By Jay Jaffe
September 28, 2012

Johan Santana Johan Santana's no-hitter -- the first in franchise history -- was the unquestioned highlight of the Mets' season. (AP)

While so much of our day-to-day attention in this space is devoted to the teams still battling for playoff spots, we feel as though it’s only fitting to acknowledge the teams that have been mathematically eliminated from contention, giving them a brief sendoff that should suffice until Hot Stove season. Thus, the Wait Till Next year series.

Current record: 72-84 (.462, 4th in the NL East)

Mathematically eliminated: September 20

What went right in 2012: As spring training opened, the Mets were under the darkest of clouds due to their abysmal financial situation, particularly with regards to their ownership's connection to the Madoff scandal, and the dispiriting losses of Carlos Beltran (traded late in 2011) and Jose Reyes (departed as a free agent). The late March settlement with the trustee of the Madoff victims eased at least some concerns about money, as did agreements to sell 12 $20 million minority shares, allowing the focus to return to the field where, despite a roster that didn't appear to have much chance of contending, the team kept within striking distance of the NL East lead. The Mets carried a 46-40 record into the All-Star break before a 1-11 record knocked them under .500 for good.

Individually, the success of their two top starting pitchers has been the biggest story out of Queens. After missing all of the 2011 season due to a torn anterior shoulder capsule, Johan Santana threw five scoreless innings on Opening Day, and put up a 2.38 ERA through his first 11 starts, capped by a no-hitter against the Cardinals on June 1, the first in the franchise's 51-season history. While Santana couldn't sustain that momentum, 37-year-old knuckleballer R.A. Dickey has put together his own season for the ages, contending for the pitching Triple Crown; he leads the NL in strikeouts (222) and is second by 0.01 in ERA (2.69) and wins (20, with the capper coming on Thursday); he has a reasonable shot at becoming the first knuckleballer ever to win a Cy Young award. With considerably less fanfare, Jonathan Niese has shaved nearly a full run off his 2011 ERA, posting a 3.49 mark while striking out 7.5 per nine, and Matt Harvey managed a strong 10-start rookie season, whiffing an eye-popping 10.6 per nine in 59 1/3 innings.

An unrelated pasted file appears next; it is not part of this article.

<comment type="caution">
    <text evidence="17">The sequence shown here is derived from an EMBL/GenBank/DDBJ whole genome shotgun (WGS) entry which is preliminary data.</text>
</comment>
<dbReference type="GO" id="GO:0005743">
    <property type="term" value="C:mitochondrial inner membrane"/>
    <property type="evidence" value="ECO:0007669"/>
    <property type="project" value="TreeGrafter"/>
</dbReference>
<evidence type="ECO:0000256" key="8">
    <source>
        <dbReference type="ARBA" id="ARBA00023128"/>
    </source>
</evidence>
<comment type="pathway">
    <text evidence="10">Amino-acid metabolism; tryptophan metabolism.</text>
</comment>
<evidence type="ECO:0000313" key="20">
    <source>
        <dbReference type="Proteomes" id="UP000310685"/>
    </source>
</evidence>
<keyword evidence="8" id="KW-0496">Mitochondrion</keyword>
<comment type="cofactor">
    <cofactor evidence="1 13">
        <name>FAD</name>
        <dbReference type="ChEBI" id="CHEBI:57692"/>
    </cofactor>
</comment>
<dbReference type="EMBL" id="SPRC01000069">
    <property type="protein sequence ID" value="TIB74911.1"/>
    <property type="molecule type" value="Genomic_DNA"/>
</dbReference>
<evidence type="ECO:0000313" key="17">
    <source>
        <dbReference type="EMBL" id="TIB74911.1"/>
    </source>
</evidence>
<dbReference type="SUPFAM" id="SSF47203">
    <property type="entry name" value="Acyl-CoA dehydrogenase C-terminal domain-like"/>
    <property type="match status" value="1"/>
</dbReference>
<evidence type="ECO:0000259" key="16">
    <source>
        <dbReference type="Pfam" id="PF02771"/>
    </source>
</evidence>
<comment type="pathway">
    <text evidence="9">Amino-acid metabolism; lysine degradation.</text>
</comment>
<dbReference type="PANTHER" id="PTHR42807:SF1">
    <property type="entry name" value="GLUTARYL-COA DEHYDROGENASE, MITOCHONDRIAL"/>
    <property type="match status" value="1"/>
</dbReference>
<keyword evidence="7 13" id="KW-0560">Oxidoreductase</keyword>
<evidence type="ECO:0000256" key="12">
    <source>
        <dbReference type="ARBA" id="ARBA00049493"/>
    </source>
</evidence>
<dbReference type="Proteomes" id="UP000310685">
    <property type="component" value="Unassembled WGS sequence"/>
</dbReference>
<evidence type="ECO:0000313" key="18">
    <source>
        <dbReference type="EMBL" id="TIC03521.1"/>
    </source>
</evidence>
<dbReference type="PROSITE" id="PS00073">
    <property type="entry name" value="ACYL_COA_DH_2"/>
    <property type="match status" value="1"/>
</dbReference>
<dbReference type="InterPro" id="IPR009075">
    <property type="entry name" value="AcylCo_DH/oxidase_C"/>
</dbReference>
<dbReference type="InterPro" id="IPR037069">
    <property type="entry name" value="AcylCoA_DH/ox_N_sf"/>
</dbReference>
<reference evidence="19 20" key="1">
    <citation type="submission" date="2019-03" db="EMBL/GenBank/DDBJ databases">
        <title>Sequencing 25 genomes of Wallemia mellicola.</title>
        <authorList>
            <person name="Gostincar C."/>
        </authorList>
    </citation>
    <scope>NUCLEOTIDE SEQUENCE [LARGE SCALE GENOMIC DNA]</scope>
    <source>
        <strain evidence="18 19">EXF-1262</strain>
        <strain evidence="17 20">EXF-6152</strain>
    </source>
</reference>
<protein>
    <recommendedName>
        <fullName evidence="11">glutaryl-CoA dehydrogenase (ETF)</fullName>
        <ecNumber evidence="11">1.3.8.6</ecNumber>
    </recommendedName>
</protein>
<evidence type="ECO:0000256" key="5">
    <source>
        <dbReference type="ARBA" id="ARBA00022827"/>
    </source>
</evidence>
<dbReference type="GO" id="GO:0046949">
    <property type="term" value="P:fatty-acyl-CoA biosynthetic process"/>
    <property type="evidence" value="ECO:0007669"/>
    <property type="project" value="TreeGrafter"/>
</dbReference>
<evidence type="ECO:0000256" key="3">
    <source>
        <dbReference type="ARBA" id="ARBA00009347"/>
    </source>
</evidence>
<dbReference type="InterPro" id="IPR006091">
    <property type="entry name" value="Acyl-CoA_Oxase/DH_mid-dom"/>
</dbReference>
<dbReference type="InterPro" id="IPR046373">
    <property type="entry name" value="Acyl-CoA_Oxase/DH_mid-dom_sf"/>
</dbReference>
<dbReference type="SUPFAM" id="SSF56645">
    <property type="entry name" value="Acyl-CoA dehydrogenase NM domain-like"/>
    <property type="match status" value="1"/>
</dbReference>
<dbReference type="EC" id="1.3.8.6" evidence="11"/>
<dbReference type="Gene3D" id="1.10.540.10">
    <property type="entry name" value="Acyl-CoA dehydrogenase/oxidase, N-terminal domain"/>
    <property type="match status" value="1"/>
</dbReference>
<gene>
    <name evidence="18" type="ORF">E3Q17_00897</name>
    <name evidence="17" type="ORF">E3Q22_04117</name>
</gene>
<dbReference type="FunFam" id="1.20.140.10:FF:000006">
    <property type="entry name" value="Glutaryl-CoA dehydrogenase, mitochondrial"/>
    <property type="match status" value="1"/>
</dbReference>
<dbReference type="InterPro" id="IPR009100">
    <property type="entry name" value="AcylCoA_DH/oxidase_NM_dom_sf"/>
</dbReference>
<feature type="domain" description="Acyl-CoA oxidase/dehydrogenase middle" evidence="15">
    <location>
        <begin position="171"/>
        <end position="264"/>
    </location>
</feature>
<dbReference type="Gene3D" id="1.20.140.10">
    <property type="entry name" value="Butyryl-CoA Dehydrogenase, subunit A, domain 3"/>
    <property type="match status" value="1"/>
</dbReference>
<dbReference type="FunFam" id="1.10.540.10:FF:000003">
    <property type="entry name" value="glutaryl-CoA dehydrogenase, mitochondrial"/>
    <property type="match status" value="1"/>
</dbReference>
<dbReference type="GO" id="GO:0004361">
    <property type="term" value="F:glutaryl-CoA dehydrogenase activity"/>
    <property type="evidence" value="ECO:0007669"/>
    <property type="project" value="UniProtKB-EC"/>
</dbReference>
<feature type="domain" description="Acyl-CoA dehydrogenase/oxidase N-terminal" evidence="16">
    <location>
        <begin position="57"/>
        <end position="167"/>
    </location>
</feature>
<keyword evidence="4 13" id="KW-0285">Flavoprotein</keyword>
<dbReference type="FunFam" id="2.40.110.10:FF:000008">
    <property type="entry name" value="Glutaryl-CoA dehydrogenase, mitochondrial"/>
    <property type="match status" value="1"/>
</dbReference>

The Mets have had less to cheer for on the offensive side, but David Wright has rebounded from a down 2011 with a .309/.392/.498 performance and 21 homers. Scott Hairston has added 19 in part-time duty while hitting .263/.301/.511. Ruben Tejada (.295/.342/.357) and Ronny Cedeno (.267/.341/.422) weren't awful in their attempts to fill Reyes' shoes, and Daniel Murphy (.294/.335/.407) outhit many of his shortcomings in the field.

What went wrong in 2012: After keeping their heads above water for the first half, the Mets have gone just 26-44 in the second, the fourth-worst record in the league. The team ranks 11th in the league in both runs scoring (4.08 per game) and run prevention (4.43 per game). Ike Davis, who was diagnosed with Valley Fever during spring training, proved completely inept against lefthanders (.171/.218/.335 in 174 PA). He didn't get his overall batting average above .200 for good until June 30, and has hit just .224/.303/.456 overall to offset his team-high 31 homers. Even with Hairston, the Mets' outfield's collective offensive performance (.236/.308/.384) has been the league's second-worst in terms of OPS. Jason Bay has hit .155/.231/.294 while missing time due to a broken rib and another concussion, Andres Torres has hit .226/.324/.324, and Lucas Duda has hit .240/.330/.389 with bad defense. As for their catchers, Josh Thole, Mike Nickeas and Kelly Shoppach have combined for the league's lowest OPS on a .224/.288/.293 line.

Meanwhile, Mike Pelfrey made just three starts before undergoing Tommy John surgery and missing the remainder of the season. After pitching his no-hitter, Santana was rocked for an 8.27 ERA and 2.4 homers per nine over his final 10 starts — interrupted by an ankle sprain — before the team pulled the plug due to lower back troubles. The bullpen has been an ongoing nightmare, with closer Frank Francisco's 5.53 ERA setting the tone; New York has lost 12 games it led after six innings, the league's second-highest total, and the unit's 4.71 ERA ranks last in the league.

Overall outlook:

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